The bigger organizational recipe, no secret, has created a flourishing arts community.

“Waldo’s is a place of great community growth and opportunity,” Will says, “like a giant drawing board for artists.” 

Waldo’s Birthday

A summer birthday party, tentatively planned for August, will celebrate Waldo’s 10-year anniversary. A birthday registry will allow Waldo’s fans to donate gifts and further enhance trade shop opportunities.

“More and more, I would love to see artists grow out of this space and become successful creators through artist entrepreneurship programs,” Chris explains.

With Waldo’s as proof, artists create much more than art.

“I just deeply appreciate artists,” Rebecca says, “and how they make the world a more vibrant place to be.”

What’s in a Name: 

How Waldo’s Got Its Start

Chris Lauer set off on the journey of a lifetime 15 years ago. The Minnesota native left his hometown with little more than a backpack and camping gear, bound for Philadelphia on foot. Four months down the road, something about Gettysburg made him stop in his tracks and stay.

“At the end of my journey, my greatest takeaway was that God would and could provide, which allowed me to live a little differently after that,” says Chris, “and I appreciated the necessity of being rooted in a community.”

Chris, who had studied studio art in college, found an apartment and studio space in an old warehouse along Stratton Street. A vintage sign read “Waldo’s” where Waldo Pepper once ran an auto-detailing business. Chris began putting out a shingle of his own—an “open studio” sign. When he rolled up the big paint-chipped garage door where cars once entered, people began venturing inside, and the Waldo’s community was born. Code enforcement officers shut down the public gatherings in 2015, and Waldo’s moved to its current location on Lincoln Square, having spent its first two formative years building its own engine for the arts.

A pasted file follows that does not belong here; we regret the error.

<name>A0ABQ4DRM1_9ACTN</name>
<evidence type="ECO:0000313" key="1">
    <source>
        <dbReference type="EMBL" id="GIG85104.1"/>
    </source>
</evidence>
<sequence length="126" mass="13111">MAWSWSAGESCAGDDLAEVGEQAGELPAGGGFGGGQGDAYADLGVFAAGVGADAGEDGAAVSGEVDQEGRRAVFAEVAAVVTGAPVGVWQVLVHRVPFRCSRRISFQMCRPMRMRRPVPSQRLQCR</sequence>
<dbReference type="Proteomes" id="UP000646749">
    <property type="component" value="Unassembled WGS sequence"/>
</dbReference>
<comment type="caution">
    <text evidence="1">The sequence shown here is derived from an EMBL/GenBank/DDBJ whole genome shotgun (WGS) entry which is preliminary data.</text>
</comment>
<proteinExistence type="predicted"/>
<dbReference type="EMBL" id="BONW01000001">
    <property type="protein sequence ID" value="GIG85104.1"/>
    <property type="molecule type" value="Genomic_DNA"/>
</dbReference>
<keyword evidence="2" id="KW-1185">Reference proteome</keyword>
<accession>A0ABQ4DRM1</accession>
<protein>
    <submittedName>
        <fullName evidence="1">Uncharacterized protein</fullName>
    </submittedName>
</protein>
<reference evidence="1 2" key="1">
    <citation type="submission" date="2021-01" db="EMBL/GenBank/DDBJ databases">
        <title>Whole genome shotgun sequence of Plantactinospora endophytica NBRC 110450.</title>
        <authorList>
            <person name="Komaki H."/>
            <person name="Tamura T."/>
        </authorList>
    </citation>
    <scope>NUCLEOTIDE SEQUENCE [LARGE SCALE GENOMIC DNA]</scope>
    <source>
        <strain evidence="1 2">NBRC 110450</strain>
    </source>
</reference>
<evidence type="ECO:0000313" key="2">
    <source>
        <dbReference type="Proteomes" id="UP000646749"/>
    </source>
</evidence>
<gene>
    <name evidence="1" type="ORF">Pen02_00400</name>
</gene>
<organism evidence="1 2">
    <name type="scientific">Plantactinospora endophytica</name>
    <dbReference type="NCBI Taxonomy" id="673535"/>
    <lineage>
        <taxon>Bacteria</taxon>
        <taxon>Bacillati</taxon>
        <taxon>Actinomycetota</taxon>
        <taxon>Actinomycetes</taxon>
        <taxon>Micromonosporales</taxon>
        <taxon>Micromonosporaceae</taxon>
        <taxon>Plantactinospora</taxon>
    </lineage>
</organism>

“It was very organic,” he remembers. “It kinda became the place where we all hung out and dreamed about what we could do.”

Waldo’s & Company
17 Lincoln Square, Gettysburg


About Author

Karen Hendricks

Karen Hendricks is a a lifelong journalist of 30+ years and plays an important role with the editorial team at CG. In addition to overseeing the social channels at the magazine, Karen is also an accomplished freelance writer. Her skills with pen and paper are only the tip of the iceberg, as she is also an avid runner, recently completing 50 races to benefit 50 causes for her 50th birthday. Learn more about this beautiful endeavor as well as her other passions by visiting www.hendrickscommunications.com.